Mercy Medical Team First: Training Deaconesses for Home-Based Care

This Story was posted on the LCMS website and documents the most recent Mercy Medical Team trip to Kenya last June.  The article was written by Kim Krull.  Enjoy!

ELCK Deaconesses, Kenya Ministry of Health Officers, and Volunteers from Advent Evangelical Lutheran Church (Zionsville Indiana) and Fort Wayne Seminary gather after five days of intensive Home Based Care training

Deaconesses with the Evangelical Lutheran Church in Kenya took part in a new home-based care training program, June 3-16, in Atemo. Mercy Medical Team members led the training and also treated more than 2,000 patients.

The most recent Mercy Medical Team (MMT) to serve in Kenya treated more than 2,000 patients and led a new home-based care training program to equip deaconesses to help ailing Africans with physical as well as spiritual needs.

"Home-based care is very important in Kenya and other African countries where AIDS is a huge problem," said Jacob Fiene, manager, Medical/Material Resources with LCMS World Relief and Human Care (WR-HC), which sponsored the June 3-16 trek to Atemo, a village in western Kenya. "This training gives people who serve at the grassroots level basic nursing skills and knowledge to use when they make home visits."

Fifty-two deaconesses with the Evangelical Lutheran Church in Kenya (ELCK) participated in the educational seminar. Topics included wound care, sanitation issues, and distinguishing myths from medical facts.

"There is a lot of misinformation out there, especially in regards to HIV," said Fiene, who worked with the ELCK’s Rev. David Chuchu and Kenyan health officials to launch the home-based care program.

Because Kenyan pastors serve multiple congregations, deaconesses shoulder many responsibilities, including visits with the sick. Deaconesses are theologically trained, Fiene said, and equipping them with basic nursing skills enables the women to care for both body and soul.

Two deaconesses will continue with advanced training. The goal is for these women to become certified trainers and teach future home-based care programs that reach even more Kenyans.

"By holding this one seminar, we created an opportunity that will enable care for many people even after a Mercy Medical Team returns home," Fiene said.

At the Atemo clinic, MMT volunteers worked with Kenyan medical volunteers to treat 157 cases of malaria, deliver three babies, and care for people suffering with infections and other diseases.

MMTs include health professionals who provide care in underserved communities in cooperation with local LCMS partners. Future MMTs are scheduled for Madagascar (Sept. 30-Oct. 11) and a return trip to Kenya (Nov. 4-15). Plans are in the works to return to Haiti. Check the WR-HC website for updates.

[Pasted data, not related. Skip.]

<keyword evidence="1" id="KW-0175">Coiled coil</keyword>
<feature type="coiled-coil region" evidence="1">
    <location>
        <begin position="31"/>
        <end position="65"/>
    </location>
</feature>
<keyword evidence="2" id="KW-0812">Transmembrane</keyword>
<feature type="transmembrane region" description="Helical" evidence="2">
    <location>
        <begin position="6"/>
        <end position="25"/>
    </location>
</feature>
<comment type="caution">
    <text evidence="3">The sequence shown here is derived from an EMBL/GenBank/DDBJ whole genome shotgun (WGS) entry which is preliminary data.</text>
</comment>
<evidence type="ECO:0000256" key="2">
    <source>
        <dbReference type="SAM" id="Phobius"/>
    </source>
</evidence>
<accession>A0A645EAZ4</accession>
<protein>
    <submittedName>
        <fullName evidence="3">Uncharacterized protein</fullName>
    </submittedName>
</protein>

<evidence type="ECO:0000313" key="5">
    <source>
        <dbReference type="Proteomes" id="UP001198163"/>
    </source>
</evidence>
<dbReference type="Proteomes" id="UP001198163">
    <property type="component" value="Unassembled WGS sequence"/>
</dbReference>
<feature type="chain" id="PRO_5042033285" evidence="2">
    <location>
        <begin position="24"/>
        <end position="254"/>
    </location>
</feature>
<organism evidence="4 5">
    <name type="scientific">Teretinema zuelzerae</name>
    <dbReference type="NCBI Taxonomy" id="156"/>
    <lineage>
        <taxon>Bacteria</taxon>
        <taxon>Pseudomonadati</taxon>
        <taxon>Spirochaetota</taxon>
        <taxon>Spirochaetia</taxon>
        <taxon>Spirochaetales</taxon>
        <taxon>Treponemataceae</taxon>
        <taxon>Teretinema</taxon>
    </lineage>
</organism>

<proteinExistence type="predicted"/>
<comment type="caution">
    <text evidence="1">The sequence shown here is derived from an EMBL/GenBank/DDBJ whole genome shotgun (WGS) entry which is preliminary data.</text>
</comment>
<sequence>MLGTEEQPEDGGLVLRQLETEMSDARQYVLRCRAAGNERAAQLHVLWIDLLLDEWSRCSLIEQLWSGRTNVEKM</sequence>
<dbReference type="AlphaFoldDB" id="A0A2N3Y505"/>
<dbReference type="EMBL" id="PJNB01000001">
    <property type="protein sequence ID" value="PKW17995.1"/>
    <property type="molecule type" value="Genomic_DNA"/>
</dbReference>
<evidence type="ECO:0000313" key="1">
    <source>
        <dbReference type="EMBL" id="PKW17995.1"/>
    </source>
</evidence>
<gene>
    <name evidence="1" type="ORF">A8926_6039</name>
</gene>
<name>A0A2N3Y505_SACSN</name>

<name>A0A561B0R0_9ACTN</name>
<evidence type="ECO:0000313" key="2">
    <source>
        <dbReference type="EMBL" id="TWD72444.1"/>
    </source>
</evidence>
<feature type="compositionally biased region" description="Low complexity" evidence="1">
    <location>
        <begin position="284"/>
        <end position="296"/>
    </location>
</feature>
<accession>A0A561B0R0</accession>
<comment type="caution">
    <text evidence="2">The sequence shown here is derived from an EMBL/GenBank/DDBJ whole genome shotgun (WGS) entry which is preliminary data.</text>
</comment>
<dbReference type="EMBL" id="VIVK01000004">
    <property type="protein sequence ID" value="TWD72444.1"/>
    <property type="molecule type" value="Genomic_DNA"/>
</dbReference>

Any funds not needed for this relief effort will be used for other disaster purposes as determined by LCMS World Relief and Human Care. Your gift is tax deductible to the extent permitted by law.

Impressions of the Third Mercy Medical Team in Haiti

Today was the first day of clinics in Port of Prince. This is our fourth team and the third that I have led.

As we drove into the city, the level of destruction soon became clear. First it was every few structures that had crumbled to the ground. As we drew closer into the city, entire blocks lay in ruins.

As the scale of destruction dawned on me, I began thinking back on the patients at the hospital in Jimani. I had seen in their eyes the trauma they were experiencing. I had seen open fractures and severed limbs and had thought, "What a horror this must have been for these people!" I knew then and still know now that I will never understand the tragedy they had endured, but now I was a step closer to gaining a glimpse of the pain of those who remain alive on this earth.

Photos from Jimani (The location of the hospital where the first MMT arrived one week after the quake)

Driving into the city, nothing could have prepared any of us for these sights. No number of photographs or hours of news coverage would ever be able to demonstrate the sights, sounds, and smells in this city. No matter how hard I tried to focus on the coming clinics, the same word continued to dominate my thoughts:"Hopeless.... hopeless."

I had to take a step back in my mind and remind myself of why we had come here. "One person at a time," I told myself.

As the shock wore away and the discussions with patients and Haitian pastors began, I realized that the situation here in Haiti is not hopeless. This event will never be forgotten, and the course of history in Haiti and the rest of the world will be forever changed. However, the spirit of the Haitian people will not be broken. They will continue to mourn the loss of life, yet their faith in God has been strengthened.

As each patient receives treatment, as each family receives a bag of food and the decades go by and life transitions back into some resemblance of normalcy, let us never forget the strength and faith of the Christians in Haiti. No one knows the pains and hardships of this earth better than they, yet they have demonstrated a profound understanding of God's peace.

That is what I will take home with me when I return to the United States--not stories of brave and caring Americans, nor the narrative of a hopeless future. I will take home with me a lesson from the people of Haiti: that no pain or loss on this earth can ever outweigh God's mercy.